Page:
Thursday, July 26, 2012

All I need is a swift kick in the pants


I have a cardinal rule for first drafts. This one rule makes me happy. It keeps me from going crazy and throwing things at the wall. It even keeps me from falling into crazy anxiety riddled place of great unhappiness.

I’m not saying it’s a good rule, just a simple one.

Rule of first drafts: Write them only for yourself.

That’s it. It’s my selfish rule, but there you have it. I write first drafts for me and only me. I write them so I can explore lame things that tickle my fancy. They are meant to be torn apart, after all, so why not make the first draft one that I love. It’s for me.

I have been breaking this rule. In fact, I’ve fallen so far into the pit of despair that I haven’t been writing on my rough draft all month. Yes, I’ve been teaching a crazy intense class. Yes I’ve been working my tail feathers off trying to clean up my dissertation. Yes, I have been sewing costumes for Dragon*Con (for myself and others). These things are all true, but in all that time, I haven’t so much as touched my WIP.

I got hung up on the anxiety of probably choosing yet another unmarketable topic. See, I like to write portal stories. I’ve been seeing all over the place that agents hate portal stories, publishing hates portal stories, and basically everyone hates portal stories. (You dystopian writers know what I’m talking about).

My anxiety climbed to a peak yesterday where I found myself asking an agent if she even considered portal stories (she basically said make the story interesting and make sure the most interesting thing to happen to the MC is not that she fell through a portal, which is really good advice). But the fact is, I had sunk so low that I was willing to toss myself on the tides of agent whims before continuing forward in my project. I was worried about what other people think.

That is a major violation of my cardinal rule of first drafts.

Ah, but here’s the hang up. This isn’t the first draft of this story. It’s a complete rewrite, and here’s where I made a terrible assumption.

My current WIP is a top to bottom rewrite where characters are being given new motivations, a larger view of the world, major plot elements have changed, and everything has to be rewritten from scratch. It’s getting the third to first person treatment. I’m adding a romance, kidnapping people, and putting an entire culture into civil war. This did not happen in the first run through of this manuscript. It is a new story. Literally.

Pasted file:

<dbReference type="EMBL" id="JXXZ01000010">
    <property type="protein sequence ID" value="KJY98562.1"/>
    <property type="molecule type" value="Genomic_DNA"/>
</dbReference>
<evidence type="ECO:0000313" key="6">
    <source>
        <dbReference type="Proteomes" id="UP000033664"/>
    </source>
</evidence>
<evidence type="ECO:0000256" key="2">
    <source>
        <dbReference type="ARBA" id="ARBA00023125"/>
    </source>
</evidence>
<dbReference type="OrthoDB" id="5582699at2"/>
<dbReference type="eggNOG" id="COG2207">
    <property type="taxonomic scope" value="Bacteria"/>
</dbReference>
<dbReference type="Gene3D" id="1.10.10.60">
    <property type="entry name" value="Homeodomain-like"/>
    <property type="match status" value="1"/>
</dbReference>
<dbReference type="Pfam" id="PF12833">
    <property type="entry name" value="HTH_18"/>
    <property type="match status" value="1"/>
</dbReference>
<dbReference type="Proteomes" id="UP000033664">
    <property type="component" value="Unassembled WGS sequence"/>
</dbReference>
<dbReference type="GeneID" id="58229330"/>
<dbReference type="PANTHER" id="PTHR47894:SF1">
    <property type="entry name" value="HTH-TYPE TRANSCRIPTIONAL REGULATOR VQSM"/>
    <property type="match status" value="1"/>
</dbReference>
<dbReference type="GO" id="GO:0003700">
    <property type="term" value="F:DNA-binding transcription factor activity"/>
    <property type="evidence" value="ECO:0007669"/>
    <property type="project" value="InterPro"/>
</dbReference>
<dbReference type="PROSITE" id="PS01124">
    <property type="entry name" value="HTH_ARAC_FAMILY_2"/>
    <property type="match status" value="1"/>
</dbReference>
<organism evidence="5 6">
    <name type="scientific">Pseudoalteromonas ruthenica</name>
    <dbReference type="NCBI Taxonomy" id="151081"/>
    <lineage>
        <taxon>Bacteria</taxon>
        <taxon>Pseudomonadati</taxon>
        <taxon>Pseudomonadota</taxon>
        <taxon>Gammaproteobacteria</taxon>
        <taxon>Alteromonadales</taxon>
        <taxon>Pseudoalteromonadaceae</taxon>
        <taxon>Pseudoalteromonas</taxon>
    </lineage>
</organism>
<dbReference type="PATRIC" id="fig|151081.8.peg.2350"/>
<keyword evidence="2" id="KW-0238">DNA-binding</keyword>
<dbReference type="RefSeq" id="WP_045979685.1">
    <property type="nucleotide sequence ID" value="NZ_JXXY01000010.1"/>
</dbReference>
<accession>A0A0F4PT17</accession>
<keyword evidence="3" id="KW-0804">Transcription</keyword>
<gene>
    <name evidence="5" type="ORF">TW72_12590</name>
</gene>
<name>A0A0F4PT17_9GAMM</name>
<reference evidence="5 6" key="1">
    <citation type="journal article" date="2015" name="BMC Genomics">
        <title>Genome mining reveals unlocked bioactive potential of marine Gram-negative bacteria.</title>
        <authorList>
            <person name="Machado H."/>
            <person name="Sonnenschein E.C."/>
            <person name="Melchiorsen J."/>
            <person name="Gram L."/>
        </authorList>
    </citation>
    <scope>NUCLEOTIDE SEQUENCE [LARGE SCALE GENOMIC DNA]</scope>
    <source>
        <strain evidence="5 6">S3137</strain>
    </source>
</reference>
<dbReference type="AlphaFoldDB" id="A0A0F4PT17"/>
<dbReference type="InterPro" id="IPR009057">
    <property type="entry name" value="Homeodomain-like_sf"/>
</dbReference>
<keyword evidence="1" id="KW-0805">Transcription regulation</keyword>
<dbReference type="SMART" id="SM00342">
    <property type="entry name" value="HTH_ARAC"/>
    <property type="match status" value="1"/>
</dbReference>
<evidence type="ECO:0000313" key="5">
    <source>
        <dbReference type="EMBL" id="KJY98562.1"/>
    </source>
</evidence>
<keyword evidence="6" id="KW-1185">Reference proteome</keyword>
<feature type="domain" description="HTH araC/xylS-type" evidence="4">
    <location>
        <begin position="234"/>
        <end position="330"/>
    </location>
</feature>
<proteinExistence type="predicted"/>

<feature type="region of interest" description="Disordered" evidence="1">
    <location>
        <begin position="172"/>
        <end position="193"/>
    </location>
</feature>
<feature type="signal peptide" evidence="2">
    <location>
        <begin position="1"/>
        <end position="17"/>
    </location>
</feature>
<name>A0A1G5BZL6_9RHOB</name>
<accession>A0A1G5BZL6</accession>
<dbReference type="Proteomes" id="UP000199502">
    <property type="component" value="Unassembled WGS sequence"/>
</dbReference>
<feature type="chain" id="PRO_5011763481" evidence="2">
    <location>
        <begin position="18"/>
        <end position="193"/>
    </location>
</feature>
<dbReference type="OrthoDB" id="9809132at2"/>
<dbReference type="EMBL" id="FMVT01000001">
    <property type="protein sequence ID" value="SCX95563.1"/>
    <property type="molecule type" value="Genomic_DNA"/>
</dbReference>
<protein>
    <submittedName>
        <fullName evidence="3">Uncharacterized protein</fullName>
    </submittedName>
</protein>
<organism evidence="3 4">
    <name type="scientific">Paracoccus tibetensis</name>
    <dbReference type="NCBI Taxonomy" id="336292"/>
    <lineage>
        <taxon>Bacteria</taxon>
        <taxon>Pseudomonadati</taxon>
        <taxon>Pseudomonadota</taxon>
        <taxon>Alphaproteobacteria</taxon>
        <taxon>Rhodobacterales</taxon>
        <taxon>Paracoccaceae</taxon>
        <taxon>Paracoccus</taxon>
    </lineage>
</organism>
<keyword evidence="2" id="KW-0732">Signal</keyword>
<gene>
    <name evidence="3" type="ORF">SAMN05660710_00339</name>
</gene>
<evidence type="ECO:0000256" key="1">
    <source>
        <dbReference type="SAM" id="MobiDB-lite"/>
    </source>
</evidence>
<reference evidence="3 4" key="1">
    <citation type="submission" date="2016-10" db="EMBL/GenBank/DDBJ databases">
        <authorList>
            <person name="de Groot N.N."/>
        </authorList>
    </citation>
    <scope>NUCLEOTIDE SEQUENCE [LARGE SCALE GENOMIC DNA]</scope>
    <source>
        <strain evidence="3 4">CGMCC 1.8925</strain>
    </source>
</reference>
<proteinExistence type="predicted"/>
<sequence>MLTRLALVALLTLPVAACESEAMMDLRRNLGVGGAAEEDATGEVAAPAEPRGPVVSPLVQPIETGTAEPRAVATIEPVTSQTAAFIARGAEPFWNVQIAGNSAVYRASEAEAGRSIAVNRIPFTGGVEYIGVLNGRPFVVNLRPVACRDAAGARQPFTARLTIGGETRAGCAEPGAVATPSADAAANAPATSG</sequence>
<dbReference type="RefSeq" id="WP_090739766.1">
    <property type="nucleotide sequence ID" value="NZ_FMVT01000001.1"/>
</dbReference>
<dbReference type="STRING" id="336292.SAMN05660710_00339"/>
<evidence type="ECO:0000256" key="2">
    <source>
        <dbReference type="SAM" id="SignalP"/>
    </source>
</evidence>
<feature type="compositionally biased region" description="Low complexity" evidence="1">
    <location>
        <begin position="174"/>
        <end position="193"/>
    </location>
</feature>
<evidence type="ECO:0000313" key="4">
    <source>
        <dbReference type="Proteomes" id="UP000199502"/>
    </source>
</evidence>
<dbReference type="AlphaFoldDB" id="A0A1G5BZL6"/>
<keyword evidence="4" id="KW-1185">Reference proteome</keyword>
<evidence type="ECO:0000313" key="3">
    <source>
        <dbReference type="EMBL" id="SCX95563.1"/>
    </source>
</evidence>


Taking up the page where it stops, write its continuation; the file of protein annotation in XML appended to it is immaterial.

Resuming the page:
But I’d assumed that because it still used characters I knew, it wasn’t a first draft.

Yeah, sometimes it takes a while for my brain to go from “brilliant” idea to actually functional. I’ve realized that even though it is a rewrite of a previous novel, it is a rough draft. I need to give it the space that I would give any rough draft. I need to turn off all the agents who say they don’t like portal stories (of course if they’re talking about the average, nobody finding a portal, I can see how that might get boring) and write. I need to write for me. I need to go back to that selfish place where I write whatever I need to. Let’s face it, when I write for other people, it sucks and I don’t like it. Chances are, the person/people I was writing it for don’t like it either.

Now that I’m over my personal crisis of faith, it’s time to get back to dragons, faeries, too many princesses and a faerie godmother who got dumped earlier that week.

16 comments:

  1. (KICK)

    I had a similar problem with my first novel when I changed it from SF to an SF comedy.

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    1. Thank you for the kick. And yeah, changing a novel is it's own form of torture.

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  2. It is SO horrible when you find yourself getting dragged down by what agents might want, and making everything perfect while you write. I'm glad your crisis of faith is over!

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    1. and the stupid thing is that I completely know better. So I'm back to writing for me.

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  3. i'm with you, wondering if i'm unmarketable, i mean my story...